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Lane Keeter, CPA

Partner: Tax Consulting, Estate Planning, and Heber Springs Managing Partner

More Taxpayers Can Use Powerful IRS Identity Theft Protection Tool in 2021

Any relatively long-term reader of this column knows that we devote considerable space to issues surrounding identity theft. It is an ever-increasing problem that sadly has already touched many of you (I know it has me).

The IRS and related tax filings are not exempt to identity theft problems. The IRS is a deep pocket that makes it a prime target for thieves, with individual taxpayers becoming the collateral damage of these efforts.

As a result, several years ago, the IRS came up with the idea of identity protection personal identification numbers, or IP PIN. An IP PIN is a six-digit number designed to prevent the misuse of Social Security numbers to submit fraudulent federal income tax returns. It helps the IRS verify taxpayers' identity and accept their electronic or paper tax return.

Originally, IP PINs were available only to those whom the IRS had determined were identity theft victims. Once issued, the IP PIN had to be used in the electronic filing of a tax return in order for the IRS to accept the return, and was critical for the processing of paper filed returns. Recently, the IRS has been running a limited pilot program, allowing other taxpayers to receive IP PINs on a voluntary basis if they wish to protect themselves.

Here's the big news. Starting in January 2021, the IRS will allow all individuals to receive an IP PIN. The IRS recently announced that it will unveil a portal in mid-January 2021, expanding to all individual taxpayers the opt-in program to voluntarily receive an IP PIN. The expanded initiative is part of the Security Summit effort between the IRS, state tax agencies, and the tax preparation industry.

To obtain an IP PIN, taxpayers will be able to go to the online "Get an IP PIN" tool to obtain an IP PIN. The online tool employs Secure Access authentication, which uses several methods to verify a person's identity. While there are other ways to obtain an IP PIN as discussed below, the IRS says the online tool is the preferred method, since it is the only one that immediately gives the PIN to the taxpayer.

The IP PIN received will be valid for one year, and the taxpayer will have to obtain a newly generated IP PIN each January. However, the IRS did say it plans to offer an opt-out feature to the IP PIN program in 2022 for taxpayers who find the opt-in program is not right for them.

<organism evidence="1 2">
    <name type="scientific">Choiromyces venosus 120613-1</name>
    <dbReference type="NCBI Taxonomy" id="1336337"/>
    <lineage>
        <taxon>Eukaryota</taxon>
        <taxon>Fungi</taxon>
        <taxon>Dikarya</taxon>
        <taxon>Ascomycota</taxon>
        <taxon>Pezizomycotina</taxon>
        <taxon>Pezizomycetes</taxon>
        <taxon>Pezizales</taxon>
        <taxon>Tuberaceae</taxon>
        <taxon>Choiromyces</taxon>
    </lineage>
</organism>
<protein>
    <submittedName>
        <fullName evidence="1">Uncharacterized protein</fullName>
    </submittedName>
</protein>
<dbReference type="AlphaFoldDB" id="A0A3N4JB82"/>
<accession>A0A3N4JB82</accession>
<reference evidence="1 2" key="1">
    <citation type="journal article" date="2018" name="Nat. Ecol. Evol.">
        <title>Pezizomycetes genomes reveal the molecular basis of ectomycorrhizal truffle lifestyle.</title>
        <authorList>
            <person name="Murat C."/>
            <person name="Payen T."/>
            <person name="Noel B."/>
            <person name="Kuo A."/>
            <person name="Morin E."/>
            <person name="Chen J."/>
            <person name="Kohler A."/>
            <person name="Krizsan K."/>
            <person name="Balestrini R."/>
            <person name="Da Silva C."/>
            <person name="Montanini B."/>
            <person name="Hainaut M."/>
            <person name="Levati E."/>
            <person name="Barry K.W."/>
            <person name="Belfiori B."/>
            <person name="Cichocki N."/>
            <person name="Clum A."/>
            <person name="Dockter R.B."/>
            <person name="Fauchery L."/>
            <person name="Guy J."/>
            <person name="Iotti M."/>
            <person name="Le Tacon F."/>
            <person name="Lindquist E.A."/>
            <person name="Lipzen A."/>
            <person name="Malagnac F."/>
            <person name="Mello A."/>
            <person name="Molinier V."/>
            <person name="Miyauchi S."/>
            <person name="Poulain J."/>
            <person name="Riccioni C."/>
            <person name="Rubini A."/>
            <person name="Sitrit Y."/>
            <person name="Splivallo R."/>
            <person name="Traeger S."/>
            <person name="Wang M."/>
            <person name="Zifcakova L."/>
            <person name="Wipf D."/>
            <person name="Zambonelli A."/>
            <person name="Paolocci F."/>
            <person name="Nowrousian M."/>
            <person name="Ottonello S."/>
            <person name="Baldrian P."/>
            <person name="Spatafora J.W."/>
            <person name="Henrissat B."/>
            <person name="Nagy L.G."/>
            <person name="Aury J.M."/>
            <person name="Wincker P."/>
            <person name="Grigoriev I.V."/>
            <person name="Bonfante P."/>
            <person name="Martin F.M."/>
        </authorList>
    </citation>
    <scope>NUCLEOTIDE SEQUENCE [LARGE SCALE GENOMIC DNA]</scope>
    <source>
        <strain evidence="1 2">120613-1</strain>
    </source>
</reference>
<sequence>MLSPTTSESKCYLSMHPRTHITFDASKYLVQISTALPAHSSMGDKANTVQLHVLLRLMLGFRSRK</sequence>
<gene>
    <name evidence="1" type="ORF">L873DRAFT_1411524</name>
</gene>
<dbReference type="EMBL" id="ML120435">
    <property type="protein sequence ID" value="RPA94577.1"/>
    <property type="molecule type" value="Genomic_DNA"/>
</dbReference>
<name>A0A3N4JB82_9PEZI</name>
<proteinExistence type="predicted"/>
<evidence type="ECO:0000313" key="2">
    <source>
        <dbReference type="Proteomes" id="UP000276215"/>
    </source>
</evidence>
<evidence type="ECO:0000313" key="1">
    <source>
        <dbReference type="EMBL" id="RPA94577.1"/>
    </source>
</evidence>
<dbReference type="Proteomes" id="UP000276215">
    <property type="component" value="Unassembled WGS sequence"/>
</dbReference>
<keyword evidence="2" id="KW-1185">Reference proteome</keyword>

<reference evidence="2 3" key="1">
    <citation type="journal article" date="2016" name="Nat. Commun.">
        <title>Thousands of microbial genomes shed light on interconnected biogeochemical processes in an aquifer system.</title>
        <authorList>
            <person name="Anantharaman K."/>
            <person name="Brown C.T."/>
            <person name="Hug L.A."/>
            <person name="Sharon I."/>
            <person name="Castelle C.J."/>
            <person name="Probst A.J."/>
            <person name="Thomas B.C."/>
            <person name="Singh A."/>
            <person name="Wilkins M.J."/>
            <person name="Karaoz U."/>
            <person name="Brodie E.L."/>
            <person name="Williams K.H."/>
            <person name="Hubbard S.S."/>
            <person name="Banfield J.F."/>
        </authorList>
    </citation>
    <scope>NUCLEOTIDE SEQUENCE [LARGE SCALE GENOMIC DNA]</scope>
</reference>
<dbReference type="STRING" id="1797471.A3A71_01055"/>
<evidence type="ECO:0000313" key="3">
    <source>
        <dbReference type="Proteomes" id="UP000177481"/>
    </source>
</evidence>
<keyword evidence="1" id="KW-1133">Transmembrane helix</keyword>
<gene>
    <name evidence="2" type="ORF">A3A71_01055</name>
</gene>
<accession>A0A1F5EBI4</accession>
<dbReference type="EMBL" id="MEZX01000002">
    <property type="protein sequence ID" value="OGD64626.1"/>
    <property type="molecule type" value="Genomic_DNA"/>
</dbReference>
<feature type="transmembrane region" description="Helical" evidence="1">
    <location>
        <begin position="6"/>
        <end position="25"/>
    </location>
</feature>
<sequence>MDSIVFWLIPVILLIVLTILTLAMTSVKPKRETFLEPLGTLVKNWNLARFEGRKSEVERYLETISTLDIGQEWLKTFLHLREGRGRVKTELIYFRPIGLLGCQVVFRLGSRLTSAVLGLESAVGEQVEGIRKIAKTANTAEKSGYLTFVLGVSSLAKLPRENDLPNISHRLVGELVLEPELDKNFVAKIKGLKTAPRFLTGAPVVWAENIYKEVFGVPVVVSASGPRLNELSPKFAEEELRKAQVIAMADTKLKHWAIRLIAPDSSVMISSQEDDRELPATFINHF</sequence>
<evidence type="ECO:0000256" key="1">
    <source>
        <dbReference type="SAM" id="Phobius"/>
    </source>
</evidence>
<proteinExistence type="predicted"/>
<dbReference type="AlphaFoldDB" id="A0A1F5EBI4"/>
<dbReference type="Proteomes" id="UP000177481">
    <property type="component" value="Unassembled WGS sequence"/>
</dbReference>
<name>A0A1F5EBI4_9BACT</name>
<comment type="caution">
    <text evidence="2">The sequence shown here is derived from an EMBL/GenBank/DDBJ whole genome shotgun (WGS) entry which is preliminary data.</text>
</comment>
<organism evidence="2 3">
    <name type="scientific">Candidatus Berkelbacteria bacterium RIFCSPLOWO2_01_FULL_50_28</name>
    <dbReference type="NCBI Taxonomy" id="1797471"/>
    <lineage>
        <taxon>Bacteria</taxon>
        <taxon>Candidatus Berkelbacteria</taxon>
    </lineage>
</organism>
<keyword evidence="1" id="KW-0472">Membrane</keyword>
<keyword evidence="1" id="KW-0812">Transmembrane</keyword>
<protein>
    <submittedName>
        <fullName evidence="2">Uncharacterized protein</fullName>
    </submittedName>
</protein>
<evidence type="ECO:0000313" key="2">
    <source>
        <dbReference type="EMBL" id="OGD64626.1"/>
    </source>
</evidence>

Taxpayers with either a Social Security number or an individual tax identification number who can verify their identity are eligible for the opt-in program. Any primary taxpayer (first on the tax return), secondary taxpayer (second on the tax return), or dependent may obtain an IP PIN if he or she can pass the identity proof requirements.

There is no change to the IP PIN program for victims of identity theft. Taxpayers who want to voluntarily opt into the IP PIN program will not need to file a Form 14039, Identity Theft Affidavit.

As an alternative, taxpayers who cannot establish their identity online and pass Secure Access authentication can follow other procedures to obtain an IP PIN, though they will not receive one immediately.

Those with income of $72,000 or less with access to a telephone can complete Form 15227, Application for an Identity Protection Personal Identification Number, and mail or fax it to the IRS. The IRS will then call taxpayers to verify their identity by asking a series of questions. For security reasons, taxpayers who pass authentication through this process will receive an IP PIN the following tax year.

Finally, those who cannot verify their identity remotely or who are ineligible to file a Form 15227 can make an appointment to visit a Taxpayer Assistance Center, bringing two forms of picture identification to enable an in-person identity verification. An IP PIN will be mailed to those individuals within three weeks of the meeting.

If you receive an IP PIN, it's important to understand that you should never share it with anyone with the exception of your tax preparer. The IRS will never call you and ask for your IP PIN. No doubt creative identity thieves will come up with innumerable IP PIN scams, so be alert as with anything else.

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